By Jasper Collier
Lincoln’s Emancipation Proclamation, issued in 1863, represented recognition of freedom for slaves throughout the Confederate south, but it also represented the culmination of a legal argument that had persisted throughout the war. This argument, and how it influenced the timing of the Emancipation Proclamation, is central to the book Act of Justice, by lawyer and respected emancipation historian, Burrus Carnahan. Carnahan visited President Lincoln’s Cottage on Thursday, July 12, to deliver a lecture on this topic.
Carnahan argued that since the beginning of the war, the Lincoln administration took great pains to prosecute the conflict under domestic law. Secession was unconstitutional, and the Confederate states, in Lincoln’s view, were still part of the Union. Meanwhile Jefferson Davis and the Confederate Government constantly struggled to ensure that the war would be prosecuted under “the law of war” recognized internationally. Some of the international rules of war, such as negotiations under flags of truce, were recognized and quickly rationalized by the U.S. government out of necessity. Later, the recognition of captured Confederate soldiers as prisoners of war became unavoidable. Eventually, the Confederate government stymied all of Lincoln’s attempts to maintain the stance that the war was essentially an internal rebellion; it had become a conflict between nations.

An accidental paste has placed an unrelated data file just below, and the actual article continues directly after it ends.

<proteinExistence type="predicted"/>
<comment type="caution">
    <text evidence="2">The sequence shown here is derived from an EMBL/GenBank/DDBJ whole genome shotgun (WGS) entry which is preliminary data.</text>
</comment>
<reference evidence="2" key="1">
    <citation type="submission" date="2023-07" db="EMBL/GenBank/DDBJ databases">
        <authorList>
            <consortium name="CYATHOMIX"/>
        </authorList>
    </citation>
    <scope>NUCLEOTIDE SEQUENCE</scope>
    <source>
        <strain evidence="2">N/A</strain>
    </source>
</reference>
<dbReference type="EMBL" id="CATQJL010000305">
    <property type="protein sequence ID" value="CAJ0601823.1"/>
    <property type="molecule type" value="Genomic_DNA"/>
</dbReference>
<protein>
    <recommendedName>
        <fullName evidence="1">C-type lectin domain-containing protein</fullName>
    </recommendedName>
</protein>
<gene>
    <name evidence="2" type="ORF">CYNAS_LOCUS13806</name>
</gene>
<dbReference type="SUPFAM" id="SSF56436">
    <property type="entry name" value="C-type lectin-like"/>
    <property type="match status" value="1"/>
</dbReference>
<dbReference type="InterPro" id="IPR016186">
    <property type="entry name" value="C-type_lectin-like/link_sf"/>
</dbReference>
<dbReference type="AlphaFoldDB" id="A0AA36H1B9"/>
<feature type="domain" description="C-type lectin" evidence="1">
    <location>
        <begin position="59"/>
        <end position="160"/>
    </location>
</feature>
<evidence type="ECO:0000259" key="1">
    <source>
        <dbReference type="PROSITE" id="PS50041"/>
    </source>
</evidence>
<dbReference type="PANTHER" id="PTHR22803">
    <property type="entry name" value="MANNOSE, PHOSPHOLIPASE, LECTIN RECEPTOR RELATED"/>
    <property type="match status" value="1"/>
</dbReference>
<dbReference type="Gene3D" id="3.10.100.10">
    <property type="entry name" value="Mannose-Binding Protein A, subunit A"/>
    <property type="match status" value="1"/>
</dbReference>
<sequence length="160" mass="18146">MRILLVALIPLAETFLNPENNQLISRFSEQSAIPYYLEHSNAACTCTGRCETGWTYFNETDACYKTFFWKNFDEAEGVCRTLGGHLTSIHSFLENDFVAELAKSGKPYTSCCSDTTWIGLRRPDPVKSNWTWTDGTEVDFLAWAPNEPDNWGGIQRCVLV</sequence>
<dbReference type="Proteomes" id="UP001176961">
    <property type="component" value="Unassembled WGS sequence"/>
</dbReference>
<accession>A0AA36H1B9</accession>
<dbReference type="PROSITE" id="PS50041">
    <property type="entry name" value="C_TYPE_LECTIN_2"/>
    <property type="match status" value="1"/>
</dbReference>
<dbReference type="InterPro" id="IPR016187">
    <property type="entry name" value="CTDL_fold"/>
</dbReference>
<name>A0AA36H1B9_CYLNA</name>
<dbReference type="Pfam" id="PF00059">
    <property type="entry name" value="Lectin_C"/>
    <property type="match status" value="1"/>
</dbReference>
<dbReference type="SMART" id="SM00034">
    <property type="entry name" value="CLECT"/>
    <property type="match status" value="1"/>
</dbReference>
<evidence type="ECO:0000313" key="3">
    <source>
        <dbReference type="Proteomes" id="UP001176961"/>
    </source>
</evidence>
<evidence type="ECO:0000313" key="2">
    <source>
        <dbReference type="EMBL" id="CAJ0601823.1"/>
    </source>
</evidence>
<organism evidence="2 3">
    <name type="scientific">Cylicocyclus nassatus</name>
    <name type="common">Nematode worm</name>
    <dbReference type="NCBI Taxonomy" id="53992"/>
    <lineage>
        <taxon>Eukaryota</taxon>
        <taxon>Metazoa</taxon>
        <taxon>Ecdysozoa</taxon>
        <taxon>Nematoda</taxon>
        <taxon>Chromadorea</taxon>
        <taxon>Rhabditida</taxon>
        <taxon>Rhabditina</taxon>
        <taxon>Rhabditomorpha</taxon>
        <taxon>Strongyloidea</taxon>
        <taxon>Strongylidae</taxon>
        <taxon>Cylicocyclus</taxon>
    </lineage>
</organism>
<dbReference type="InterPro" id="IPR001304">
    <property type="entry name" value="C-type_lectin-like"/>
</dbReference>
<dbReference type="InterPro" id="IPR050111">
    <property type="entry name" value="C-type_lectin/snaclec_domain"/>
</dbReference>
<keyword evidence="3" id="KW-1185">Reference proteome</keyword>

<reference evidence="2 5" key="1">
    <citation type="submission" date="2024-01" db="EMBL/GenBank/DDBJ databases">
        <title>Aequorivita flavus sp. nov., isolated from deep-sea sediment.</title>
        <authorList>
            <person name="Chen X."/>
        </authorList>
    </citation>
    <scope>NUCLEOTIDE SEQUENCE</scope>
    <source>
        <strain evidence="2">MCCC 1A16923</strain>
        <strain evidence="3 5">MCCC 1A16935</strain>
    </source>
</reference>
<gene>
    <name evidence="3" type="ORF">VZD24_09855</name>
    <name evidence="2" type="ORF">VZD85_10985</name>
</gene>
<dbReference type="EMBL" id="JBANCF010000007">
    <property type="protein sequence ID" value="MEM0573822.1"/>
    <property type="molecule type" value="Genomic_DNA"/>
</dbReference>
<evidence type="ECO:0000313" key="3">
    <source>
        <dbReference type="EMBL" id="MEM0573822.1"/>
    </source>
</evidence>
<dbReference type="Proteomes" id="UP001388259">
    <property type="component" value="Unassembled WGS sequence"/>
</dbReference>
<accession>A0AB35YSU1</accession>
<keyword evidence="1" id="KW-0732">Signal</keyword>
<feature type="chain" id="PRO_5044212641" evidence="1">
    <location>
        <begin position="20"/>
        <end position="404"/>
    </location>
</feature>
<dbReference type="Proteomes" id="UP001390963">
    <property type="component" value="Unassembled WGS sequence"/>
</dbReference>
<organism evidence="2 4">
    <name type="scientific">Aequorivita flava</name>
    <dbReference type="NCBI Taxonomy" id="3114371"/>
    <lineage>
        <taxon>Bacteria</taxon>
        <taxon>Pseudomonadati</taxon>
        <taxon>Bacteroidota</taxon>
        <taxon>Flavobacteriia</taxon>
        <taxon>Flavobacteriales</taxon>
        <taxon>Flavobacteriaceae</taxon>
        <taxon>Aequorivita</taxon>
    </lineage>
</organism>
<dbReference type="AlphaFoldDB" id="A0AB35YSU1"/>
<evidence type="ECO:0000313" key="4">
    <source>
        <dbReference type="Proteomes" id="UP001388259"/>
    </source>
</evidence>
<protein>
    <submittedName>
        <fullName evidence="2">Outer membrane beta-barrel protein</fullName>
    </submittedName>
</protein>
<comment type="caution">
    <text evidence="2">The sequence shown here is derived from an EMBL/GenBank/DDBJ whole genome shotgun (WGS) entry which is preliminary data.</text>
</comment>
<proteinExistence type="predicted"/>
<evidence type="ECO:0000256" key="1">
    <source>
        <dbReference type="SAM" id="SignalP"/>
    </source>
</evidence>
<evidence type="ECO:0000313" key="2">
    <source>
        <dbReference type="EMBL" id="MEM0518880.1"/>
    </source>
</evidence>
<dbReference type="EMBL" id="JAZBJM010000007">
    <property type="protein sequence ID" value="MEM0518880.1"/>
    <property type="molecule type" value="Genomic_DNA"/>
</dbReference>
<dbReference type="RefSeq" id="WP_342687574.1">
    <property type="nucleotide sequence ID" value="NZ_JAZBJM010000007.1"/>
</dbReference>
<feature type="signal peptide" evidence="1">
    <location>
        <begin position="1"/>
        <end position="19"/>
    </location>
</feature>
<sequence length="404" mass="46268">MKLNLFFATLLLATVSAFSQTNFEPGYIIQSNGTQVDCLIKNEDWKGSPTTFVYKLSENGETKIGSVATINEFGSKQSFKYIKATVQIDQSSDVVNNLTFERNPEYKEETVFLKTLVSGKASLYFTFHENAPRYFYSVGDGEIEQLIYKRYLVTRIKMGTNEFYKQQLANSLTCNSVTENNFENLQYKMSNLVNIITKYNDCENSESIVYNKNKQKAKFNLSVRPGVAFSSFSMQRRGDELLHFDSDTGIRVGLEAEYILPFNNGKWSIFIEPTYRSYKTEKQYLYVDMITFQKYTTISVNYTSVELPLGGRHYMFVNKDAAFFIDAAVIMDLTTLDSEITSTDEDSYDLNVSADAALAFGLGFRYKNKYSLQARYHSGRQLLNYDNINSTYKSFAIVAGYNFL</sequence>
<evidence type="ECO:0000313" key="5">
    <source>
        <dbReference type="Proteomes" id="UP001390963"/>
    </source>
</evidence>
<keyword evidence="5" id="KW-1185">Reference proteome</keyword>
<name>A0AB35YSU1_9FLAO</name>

Carnahan further argued that while Lincoln failed to prosecute the war under domestic law, he seized on the shift in policy toward the Confederate States as justification for issuing the Emancipation Proclamation. Before the change in policy, he believed himself to be constitutionally barred from ending slavery, but the Confederacy soon learned that the benefits of “the law of war” came with severe consequences.
Carnahan noted that emancipation proclamations were a fairly common weapon of war throughout history. Recognizing the freedom of an enemy’s slaves at once deprived the enslaving party of a resource and could gain one for the emancipating party. Carnahan stated that Lincoln’s “last” Emancipation Proclamation, issued on January 1, 1863, functioned excellently as a weapon; by the end of the war approximately 200,000 African-Americans served in the Union military , many of whom were former slaves.
Burrus Carnahan’s lecture was the first in a series called “Evenings at President Lincoln’s Cottage”. These events are open to members of the site. For information on becoming a member, contact George Rogers at George_Rogers@nthp.org or visit the membership page of the website.